iocage plugins are a simple and very fast method to get application containers installed and configured. At its core, a plugin is a jail specifically running one program. Popular programs can be installed repeatedly with one line. Additionally, plugins are easily extended by users, offering a high level of customizability and functionality.

In structure, a plugin consists of .json manifest and .png icon files.

See what’s available

To see a list of all currently available plugins, open a command line and type iocage list -PR or iocage list --plugins --remote. The full iocage plugin list is also available on GitHub.

Check which plugins are installed on the system with iocage list --plugins or iocage list -P.

Getting started with plugins


iocage needs to be activated before plugins can be installed or modified!

To get started, open a command line and type iocage fetch --plugins ip4_addr="IF|IP". This initial fetch also supports dhcp in the same manner as iocage create. The IP listed for the plugin needs to be a valid IP not already in use. Use the - -name flag to easily fetch a specific plugin:

$ iocage fetch --plugins --name plexmediaserver ip4_addr="igb0|"

If available, plugins can also be fetched locally with iocage fetch -P the/path/to/plugin.json ip4_addr="re0|"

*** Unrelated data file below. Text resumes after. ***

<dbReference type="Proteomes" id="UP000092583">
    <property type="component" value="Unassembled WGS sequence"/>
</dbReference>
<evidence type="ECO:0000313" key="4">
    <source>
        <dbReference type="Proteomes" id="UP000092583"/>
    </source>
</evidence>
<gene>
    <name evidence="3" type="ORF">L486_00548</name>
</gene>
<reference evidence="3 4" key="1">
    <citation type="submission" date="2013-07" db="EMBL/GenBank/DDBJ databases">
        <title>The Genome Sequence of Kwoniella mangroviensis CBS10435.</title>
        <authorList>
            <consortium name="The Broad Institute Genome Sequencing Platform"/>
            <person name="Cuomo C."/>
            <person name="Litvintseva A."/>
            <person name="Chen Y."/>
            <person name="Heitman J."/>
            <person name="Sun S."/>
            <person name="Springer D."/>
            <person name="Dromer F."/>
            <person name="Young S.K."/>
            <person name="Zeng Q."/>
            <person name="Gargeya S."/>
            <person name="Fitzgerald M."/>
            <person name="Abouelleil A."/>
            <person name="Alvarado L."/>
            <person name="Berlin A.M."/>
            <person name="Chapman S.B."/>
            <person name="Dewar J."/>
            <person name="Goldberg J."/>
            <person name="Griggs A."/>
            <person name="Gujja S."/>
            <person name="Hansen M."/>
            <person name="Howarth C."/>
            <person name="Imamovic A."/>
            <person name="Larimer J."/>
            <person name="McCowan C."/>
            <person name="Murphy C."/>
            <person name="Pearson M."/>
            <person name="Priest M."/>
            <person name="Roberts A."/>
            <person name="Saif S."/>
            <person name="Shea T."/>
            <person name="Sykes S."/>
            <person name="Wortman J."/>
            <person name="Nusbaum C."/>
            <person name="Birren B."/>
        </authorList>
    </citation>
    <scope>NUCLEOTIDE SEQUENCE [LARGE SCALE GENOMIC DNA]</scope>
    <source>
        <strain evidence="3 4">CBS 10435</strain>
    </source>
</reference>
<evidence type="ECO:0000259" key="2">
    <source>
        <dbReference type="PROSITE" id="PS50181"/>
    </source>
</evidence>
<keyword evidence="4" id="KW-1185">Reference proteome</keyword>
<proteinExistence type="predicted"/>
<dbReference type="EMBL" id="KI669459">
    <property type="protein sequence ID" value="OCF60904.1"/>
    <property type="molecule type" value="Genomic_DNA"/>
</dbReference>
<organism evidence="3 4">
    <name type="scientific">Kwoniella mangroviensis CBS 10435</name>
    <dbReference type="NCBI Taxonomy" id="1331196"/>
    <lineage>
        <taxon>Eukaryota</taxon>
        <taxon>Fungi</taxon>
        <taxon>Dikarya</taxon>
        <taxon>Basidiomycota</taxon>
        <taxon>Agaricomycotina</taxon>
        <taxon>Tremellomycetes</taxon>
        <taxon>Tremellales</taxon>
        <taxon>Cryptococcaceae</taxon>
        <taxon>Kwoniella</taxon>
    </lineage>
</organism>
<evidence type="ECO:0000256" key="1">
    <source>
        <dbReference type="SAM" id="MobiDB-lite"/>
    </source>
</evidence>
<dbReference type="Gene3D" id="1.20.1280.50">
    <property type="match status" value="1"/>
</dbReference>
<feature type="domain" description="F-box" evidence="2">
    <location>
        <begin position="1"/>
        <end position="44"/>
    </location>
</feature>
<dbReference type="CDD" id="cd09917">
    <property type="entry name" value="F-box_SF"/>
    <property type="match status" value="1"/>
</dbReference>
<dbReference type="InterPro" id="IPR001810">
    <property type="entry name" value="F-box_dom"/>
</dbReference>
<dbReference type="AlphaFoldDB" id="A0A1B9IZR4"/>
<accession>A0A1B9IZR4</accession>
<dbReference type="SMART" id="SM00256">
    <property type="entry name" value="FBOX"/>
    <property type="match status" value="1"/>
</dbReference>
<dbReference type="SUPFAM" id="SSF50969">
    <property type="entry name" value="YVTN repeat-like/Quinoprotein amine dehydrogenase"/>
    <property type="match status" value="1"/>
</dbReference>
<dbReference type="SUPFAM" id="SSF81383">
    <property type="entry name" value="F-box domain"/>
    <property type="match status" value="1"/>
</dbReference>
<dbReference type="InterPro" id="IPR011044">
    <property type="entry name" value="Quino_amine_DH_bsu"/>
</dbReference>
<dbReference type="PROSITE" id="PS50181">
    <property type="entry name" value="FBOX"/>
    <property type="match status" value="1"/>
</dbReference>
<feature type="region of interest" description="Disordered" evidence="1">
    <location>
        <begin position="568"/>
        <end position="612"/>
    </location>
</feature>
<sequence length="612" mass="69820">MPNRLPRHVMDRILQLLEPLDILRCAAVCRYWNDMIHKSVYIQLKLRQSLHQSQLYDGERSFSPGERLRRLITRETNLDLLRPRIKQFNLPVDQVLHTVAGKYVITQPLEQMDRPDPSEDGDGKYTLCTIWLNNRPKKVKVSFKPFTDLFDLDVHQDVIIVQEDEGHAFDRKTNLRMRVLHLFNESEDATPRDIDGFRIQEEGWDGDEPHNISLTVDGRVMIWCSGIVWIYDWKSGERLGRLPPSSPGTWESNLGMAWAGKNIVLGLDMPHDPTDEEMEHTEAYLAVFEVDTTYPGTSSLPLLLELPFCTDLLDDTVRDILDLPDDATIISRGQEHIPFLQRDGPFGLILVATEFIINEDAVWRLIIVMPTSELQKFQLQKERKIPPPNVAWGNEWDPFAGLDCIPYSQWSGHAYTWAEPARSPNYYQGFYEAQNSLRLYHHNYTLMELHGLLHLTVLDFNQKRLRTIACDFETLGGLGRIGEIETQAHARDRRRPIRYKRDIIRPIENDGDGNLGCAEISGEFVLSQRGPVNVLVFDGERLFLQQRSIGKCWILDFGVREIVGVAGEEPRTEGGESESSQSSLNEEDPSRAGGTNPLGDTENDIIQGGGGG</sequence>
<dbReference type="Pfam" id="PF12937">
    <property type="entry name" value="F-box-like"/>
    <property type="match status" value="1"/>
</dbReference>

Using iocage fetch locally is very useful when testing an in-development plugin.

After fetching a plugin, view of all its properties with iocage get -a NAME|UUID | less. Individual properties are found with iocage get PROPERTY:

$ iocage get type quasselcore

Adjust the plugin properties with iocage set:

$ iocage set PROPERTY quasselcore

iocage set is used to configure that plugin. In this example, a complete Quasselcore plugin is installed to a FreeNAS system, then the note of the plugin is changed:

[root@freenas ~]# iocage fetch --plugins --name quasselcore ip4_addr="em0|"
[root@freenas ~]# iocage set notes="Hello world" quasselcore
[root@freenas ~]# iocage get notes quasselcore
Hello world

Upgrading and updating plugins

The process for upgrading and updating plugins is exactly the same as normal jails. See Updating Jails or Upgrading Jails .

Plugin Manifest Example

Following is an example of a plugin manifest:

    "name": "default_jail_name_here",
    "release": "11.3-RELEASE",
    "artifact": "",
    "official": false,
    "properties": {
        "nat": 1,
        "nat_forwards": "tcp(7878:7878)"
    "devfs_ruleset": {
        "paths": {"bpf*": null},
        "includes": []
    "pkgs": [
    "packagesite": "${ABI}/latest",
    "fingerprints": {
        "iocage-plugins": [
                "function": "sha256",
                "fingerprint": "b0170035af3acc5f3f3ae1859dc717101b4e6c1d0a794ad554928ca0cbb2f438"
    "revision": 0
  • devfs_ruleset: It should be a valid dictionary object where “paths” must be specified. Value of “paths” is a dictionary where keys are the path to be added and the value is the mode to be used. null translates to unhide. For any include specified, please refer to the following example which shows how each path specified is added as iocage dynamically generates a devfs ruleset and how an include is added to the ruleset:
devfs rule -s ruleset_number add path bpf* unhide
devfs rule -s ruleset_number add include include_value